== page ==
Adding a sign to the building warning pedestrians of falling ice and snow is not an acceptable alternative to snow management. It might actually create a greater issue for the building owner because the sign admits to a problem with falling snow and the owner is not taking proper remedial action to protect the public. If someone were to be hurt by falling snow it may be an invitation for a lawsuit. The addition of snow guards is a simple ‘insurance policy’ to protect the designer, owner, and public from falling snow and ice. The goal is a well-managed snow pack, maintained on the roof by snow guards, where it can be naturally melted and eliminated (Figure 3).
Often, it is not just people at risk from the ravages of falling ice and snow. Vehicles, mechanical equipment, and landscaping can also be in the path of rooftop avalanches (Figure 4). The volume of ice and snow quickly exiting a roof can be measured in tonnes and can cause significant damage.
While it is clearly important to protect people and equipment, it is also important to defend the building itself from avalanching snow. Extensive rooftop damage can be caused in an instant. Gutters, fascia, trim, signage, light fixtures, antennae—anything attached to a roof—can fall prey to an avalanche of sliding ice and snow (Figure 5). Ice and snow sliding uncontrollably down a roof valley can open up seams and destroy valley flashing (Figure 6). A small investment in snow guards can protect a building owner from extensive repairs and long-term maintenance headaches.
Engineering snow guards on metal roofs
The forces of snow on a rooftop should be mathematically calculated to ensure product success. Simply stated, the calculation takes the vertical weight of the snow and reduces it by the sine of the roof angle to arrive at the angular force exerted on the snow guard.
In the case of a metal roof, the force snow guards can withstand can be calculated simply by following these steps (Figure 7):
1. Obtain the roof snow load.
2. Multiply the roof snow load by the sine of the roof angle.
3. Multiply the sum of Step 2 by the eave-to-ridge measurement of the roof.
4. Multiply the sum of Step 3 by the seam-to-seam width measurement of the roof.
The final answer is the angular force. (There are several commercially available calculators on the Internet that can walk through this process and complete the calculation.)
Once the angular force is calculated, snow guards can be chosen by consulting the published test data from the manufacturers. To determine the number of snow guard rows needed, the tested allowable load of the snow guard being considered should be divided into the angular force sum. For example:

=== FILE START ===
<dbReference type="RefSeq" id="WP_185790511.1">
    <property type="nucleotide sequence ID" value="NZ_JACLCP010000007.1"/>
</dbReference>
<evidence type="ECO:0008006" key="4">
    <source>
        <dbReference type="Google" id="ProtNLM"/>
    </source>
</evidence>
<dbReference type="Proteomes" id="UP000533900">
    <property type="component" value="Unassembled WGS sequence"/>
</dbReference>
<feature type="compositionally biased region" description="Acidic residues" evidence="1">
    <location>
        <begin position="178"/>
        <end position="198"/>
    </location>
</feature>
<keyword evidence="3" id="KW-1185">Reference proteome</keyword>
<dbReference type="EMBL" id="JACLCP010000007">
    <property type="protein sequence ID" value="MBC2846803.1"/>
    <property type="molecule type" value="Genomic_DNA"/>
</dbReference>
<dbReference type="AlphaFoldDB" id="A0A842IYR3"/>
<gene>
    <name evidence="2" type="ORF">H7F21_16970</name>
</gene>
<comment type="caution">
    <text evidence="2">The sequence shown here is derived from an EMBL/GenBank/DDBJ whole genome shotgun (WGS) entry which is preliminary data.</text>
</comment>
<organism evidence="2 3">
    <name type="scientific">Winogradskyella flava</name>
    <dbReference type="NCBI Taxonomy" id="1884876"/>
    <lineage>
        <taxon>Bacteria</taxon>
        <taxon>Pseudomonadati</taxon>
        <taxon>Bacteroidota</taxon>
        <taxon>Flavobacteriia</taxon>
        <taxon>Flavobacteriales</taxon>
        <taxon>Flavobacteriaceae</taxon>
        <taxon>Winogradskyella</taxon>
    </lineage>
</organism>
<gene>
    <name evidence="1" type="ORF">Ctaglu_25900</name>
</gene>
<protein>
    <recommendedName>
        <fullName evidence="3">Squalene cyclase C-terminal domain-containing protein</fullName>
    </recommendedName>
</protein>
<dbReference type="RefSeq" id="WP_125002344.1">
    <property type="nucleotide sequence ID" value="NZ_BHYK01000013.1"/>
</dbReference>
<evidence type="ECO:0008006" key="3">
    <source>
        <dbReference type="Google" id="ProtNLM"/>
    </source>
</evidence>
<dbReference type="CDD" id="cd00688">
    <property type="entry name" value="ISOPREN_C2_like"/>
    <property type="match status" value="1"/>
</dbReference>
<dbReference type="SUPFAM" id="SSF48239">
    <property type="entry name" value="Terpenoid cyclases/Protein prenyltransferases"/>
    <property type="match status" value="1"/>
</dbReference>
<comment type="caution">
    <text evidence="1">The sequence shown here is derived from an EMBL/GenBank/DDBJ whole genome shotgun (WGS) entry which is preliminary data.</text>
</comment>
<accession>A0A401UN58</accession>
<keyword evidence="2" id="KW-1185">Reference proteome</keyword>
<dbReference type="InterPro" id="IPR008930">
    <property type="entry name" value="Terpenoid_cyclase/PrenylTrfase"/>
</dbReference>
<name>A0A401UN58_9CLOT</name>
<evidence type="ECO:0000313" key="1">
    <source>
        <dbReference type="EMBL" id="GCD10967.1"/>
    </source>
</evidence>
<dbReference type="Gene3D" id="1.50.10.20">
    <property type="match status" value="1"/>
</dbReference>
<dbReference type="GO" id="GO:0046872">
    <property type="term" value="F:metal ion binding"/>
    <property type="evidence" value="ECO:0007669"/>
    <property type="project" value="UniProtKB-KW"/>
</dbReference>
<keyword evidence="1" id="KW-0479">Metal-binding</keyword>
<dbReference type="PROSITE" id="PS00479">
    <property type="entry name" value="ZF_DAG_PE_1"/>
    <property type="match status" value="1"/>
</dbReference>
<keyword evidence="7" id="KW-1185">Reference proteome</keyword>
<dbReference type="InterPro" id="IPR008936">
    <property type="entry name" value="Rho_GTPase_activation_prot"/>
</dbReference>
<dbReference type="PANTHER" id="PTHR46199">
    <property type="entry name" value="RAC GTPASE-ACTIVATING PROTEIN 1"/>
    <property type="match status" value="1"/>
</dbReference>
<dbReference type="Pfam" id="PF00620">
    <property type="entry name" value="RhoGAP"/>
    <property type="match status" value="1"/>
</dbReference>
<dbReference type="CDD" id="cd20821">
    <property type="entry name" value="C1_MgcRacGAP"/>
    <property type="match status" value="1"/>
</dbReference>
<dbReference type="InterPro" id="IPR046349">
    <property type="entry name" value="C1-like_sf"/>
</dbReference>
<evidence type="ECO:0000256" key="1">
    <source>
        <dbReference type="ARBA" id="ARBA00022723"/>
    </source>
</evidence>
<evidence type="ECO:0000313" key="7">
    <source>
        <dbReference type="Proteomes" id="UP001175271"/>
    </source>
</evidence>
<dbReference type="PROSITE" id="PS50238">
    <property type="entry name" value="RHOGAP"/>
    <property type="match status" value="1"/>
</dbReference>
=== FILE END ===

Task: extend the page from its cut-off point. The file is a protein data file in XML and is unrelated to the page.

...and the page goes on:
1. If angular force equals 461 kg (1016 lb), and a cleat snow guard device with the tested allowable load of 125 kg
(470 lb) has been chosen, four rows of these parts per seam will be needed to withstand the angular force (125/461=3.68, or ‘4’).
2. If angular force equals 461 kg (1016 lb), and a fence-type snow guard device with a tested allowable load of 476 kg (1050 lb) has been chosen, only one row of this type of device would be needed to withstand the angular force (476/461=.968, or ‘1’).
It is very important to understand snow guard systems must be load-to-failure-tested on specific roof manufactures and product profiles by a third-party-certified independent laboratory for the guards to properly perform in different environments and roof systems. This data must be part of the submittal package provided by the roofing contractor planning the snow guard system, and must be specified as such.
If a snow guard submitted by a roofing contractor has not been tested, or the data is not included, it should not be used. An untested system is merely a wild guess by the roofing contractor and will probably fail.
If a snow guard system is planned with multiple rows, their placement is critical for success. It is generally accepted all rows of snow guards should be placed on the lower half of the roof surface. The first row of snow guards is most often placed approximately 300 mm (12 in.) from the eave edge of the roof. This placement accomplishes two objectives. First, it minimizes the uncontrolled snow shed below the snow guard to 304 mm. Second, it engages the roof snow pack down low in the eave to ridge dimension where it is most dense, maximizing the guard’s holding capacity.
With fence-type snow guards, when a second row is required (see calculation process above), it is most often placed approximately 20 per cent of the eave to ridge distance and a minimum of 1.9 m (6 ft) from the first row of snow guards. (This distance will vary based on the actual eave to ridge distance of the roof.) If a third row of snow guards is required, it is most often placed approximately 40 per cent of the eave to ridge distance and spaced similarly as the first two rows. In any event, the objective is to place the rows evenly and esthetically, while keeping them in the lower half of the roof surface to engage the snow pack in its densest concentration [See Metal Roof Designs for Cold Climates.]